Search Results

You are looking at 1 - 3 of 3 items for

  • Author or Editor: David J. Bezek x
  • Refine by Access: All Content x
Clear All Modify Search

Summary

A total of 21 calves were inoculated IV with 1 of the following isolates of bovine viral diarrhea virus (BVDV); CD87 (n = 10), NY-1 (n = 3), NADL (n = 5), or were sham-inoculated with virus-free medium (n = 3). Subsequent to inoculation, platelet counts were monitored to detect differences between noncytopathic (CD87, NY-1) and cytopathic (NADL) isolates in their ability to induce thrombocytopenia. Platelet count decrease throughout infection was statistically analyzed by comparing the slope of the line drawn from the count on the day of infection to the lowest count achieved by that calf. Significant difference was observed in the CD87-inoculated calves and in the NY-1-inoculated calves, compared with those of the same control group. Significant difference was not observed in the slope of platelet count decrease between the cytopathic NADL-infected calves and control-group calves. The data indicate that noncytopathic BVDV isolates may more easily induce thrombocytopenia than do cytopathic isolates in immune-naive, immunocompetent calves; acute infection with 1 cytopathic BVDV isolate (NADL) did not induce thrombocytopenia. In addition, although each calf seroconverted, virus was rarely isolated from mononuclear cells obtained from calves with cytopathic infections. At some point after infection, virus was always isolated from each of the calves undergoing noncytopathic infections, and occasionally, transient association of noncytopathic BVDV antigen with platelets was observed during these infections.

Free access
in American Journal of Veterinary Research

Summary:

Eight of 19 calves born to bovine viral diarrhea virus (bvdv)-negative and -immunocompetent dams were determined to be infected with a noncytopathic strain of bvdv. Six of the 8 calves had diarrhea and 2 had no clinical signs of disease. In 3 euthanatized calves, lesions consistent with mucosal disease were found throughout the gastrointestinal tract, and the virus was isolated from the spleen, lymph nodes, and small intestine. In 5 calves, bvdv was isolated from mononuclear cells in blood samples obtained 21 days apart, indicating persistent infection. The virus was not isolated from sera obtained from 2 calves, with chronic nonclinical infections, that had neutralizing antibody titers ≥ 1:512 against bovine viral diarrhea-Singer virus and titers ≥ 1:256 against the persistent bvdv. Twenty-one days after vaccination with a vaccine that contained inactivated noncytopathic and cytopathic biotypes of bvdv, 4 of 5 persistently infected calves had neutralizing antibody titers ≤ 1:4 against the bovine viral diarrhea-Singer virus and their persistent virus. Prior to vaccination, 2 of 11 virus-negative calves had neutralizing antibody titers ≤ 1:128 against the bovine viral diarrhea-Singer virus, and after vaccination, only 1 virus-negative calf had a titer ≤ 1:512. At 149 days after revaccination and prior to weaning, 4 virus-negative calves had neutralizing antibody titers ≤ 1:512 (range, 1:16 to 1:384). Under the specific conditions in this herd, we were not able to detect a beneficial effect of vaccination. Colostral origin bvdv-specific antibody, capable of neutralizing the persistently infective bvdv strain, most likely interfered with isolation of the virus from the sera of 2 persistently infected calves.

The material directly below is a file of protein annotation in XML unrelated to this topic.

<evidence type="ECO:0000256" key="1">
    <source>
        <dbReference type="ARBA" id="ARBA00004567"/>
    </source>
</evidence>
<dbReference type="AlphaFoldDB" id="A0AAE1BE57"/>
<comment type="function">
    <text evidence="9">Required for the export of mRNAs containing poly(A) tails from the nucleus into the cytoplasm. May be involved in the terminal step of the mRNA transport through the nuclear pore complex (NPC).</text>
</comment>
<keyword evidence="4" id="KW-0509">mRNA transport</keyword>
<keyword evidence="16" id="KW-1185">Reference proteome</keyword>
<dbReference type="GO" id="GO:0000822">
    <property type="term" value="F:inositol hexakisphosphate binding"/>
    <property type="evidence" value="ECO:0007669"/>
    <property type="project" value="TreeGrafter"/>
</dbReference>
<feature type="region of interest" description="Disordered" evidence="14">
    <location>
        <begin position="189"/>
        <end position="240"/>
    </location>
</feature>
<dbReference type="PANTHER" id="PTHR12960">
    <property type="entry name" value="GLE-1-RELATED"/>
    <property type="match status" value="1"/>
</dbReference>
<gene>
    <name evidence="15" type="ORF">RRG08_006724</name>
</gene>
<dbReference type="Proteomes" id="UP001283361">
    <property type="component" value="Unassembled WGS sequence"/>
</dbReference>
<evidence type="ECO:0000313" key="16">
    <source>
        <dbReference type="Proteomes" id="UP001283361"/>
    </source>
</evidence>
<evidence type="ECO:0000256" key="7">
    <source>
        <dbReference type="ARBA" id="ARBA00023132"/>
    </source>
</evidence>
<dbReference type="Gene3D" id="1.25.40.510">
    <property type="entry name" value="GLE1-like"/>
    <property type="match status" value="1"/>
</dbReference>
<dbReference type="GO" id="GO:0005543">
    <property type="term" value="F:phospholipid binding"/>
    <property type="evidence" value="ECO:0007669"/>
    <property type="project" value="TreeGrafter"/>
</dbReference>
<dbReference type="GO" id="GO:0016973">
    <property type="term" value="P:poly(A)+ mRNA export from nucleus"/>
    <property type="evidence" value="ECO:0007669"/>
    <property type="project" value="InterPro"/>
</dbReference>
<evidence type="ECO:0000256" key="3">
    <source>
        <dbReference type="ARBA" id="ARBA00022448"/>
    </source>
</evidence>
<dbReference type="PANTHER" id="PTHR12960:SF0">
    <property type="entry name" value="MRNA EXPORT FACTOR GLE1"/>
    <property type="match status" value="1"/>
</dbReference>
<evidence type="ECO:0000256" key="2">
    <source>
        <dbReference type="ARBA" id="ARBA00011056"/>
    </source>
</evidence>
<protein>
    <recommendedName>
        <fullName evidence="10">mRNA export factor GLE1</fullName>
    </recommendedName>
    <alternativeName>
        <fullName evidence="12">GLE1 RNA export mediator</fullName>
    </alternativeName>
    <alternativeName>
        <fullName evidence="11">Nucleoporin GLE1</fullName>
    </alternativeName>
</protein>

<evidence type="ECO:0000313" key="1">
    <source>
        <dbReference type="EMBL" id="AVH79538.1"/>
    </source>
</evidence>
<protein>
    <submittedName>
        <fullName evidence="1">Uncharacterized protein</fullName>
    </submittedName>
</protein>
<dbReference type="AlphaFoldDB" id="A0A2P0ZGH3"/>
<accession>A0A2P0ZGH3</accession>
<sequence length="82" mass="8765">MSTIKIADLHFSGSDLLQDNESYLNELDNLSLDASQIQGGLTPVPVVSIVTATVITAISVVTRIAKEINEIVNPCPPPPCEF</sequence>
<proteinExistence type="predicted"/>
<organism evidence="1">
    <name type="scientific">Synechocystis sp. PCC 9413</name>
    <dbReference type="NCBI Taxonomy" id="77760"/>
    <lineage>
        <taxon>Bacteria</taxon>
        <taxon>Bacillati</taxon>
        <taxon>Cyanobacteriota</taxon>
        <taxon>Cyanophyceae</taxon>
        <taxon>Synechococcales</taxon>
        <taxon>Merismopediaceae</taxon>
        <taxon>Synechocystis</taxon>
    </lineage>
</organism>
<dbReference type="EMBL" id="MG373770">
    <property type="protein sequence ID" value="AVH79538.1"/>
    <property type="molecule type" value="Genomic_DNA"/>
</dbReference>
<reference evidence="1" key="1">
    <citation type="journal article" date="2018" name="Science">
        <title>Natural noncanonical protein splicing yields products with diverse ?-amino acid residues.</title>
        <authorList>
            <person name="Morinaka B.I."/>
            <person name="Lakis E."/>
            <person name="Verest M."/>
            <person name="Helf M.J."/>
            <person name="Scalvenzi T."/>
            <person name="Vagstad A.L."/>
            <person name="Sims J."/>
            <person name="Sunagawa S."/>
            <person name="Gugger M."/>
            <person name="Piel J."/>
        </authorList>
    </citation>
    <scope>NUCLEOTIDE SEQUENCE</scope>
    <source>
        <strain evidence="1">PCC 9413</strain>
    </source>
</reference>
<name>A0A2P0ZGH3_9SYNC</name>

Free access
in Journal of the American Veterinary Medical Association

Summary

The relationship between bovine viral diarrhea virus (bvdv) infection and thrombocytopenia was studied in 18 veal calves experimentally infected with bvdv. All calves were free of bvdv, and 13 calves were free of serum neutralizing antibodies to bvdv before virus inoculation. Calves were inoculated at approximately 10 days of age, and platelet counts were monitored over a period of several weeks. Ten additional calves housed in close proximity were kept as uninoculated controls. A profound decrease in platelet counts by 3 to 11 days after inoculation was seen in all calves that had neutralizing antibody titers < 1:32 before infection. Severe thrombocytopenia (<5,000 platelets/μl) was seen in 12 calves, 11 of which also developed hemorrhages. Necropsy findings in 3 severely thrombocytopenic calves that died included multiple hemorrhages throughout the body. Calves that recovered had increased platelet counts, and in most instances, a corresponding increase in neutralizing antibody titers to bvdv. At 11 days after inoculation, bvdv was detected on platelets by use of immunofluorescence, but evidence of surface-bound immunoglobulin was not found. The results suggest that a nonimmunoglobulin-mediated method of platelet destruction or sequestration develops as a sequela to bvdv infection.

Free access
in Journal of the American Veterinary Medical Association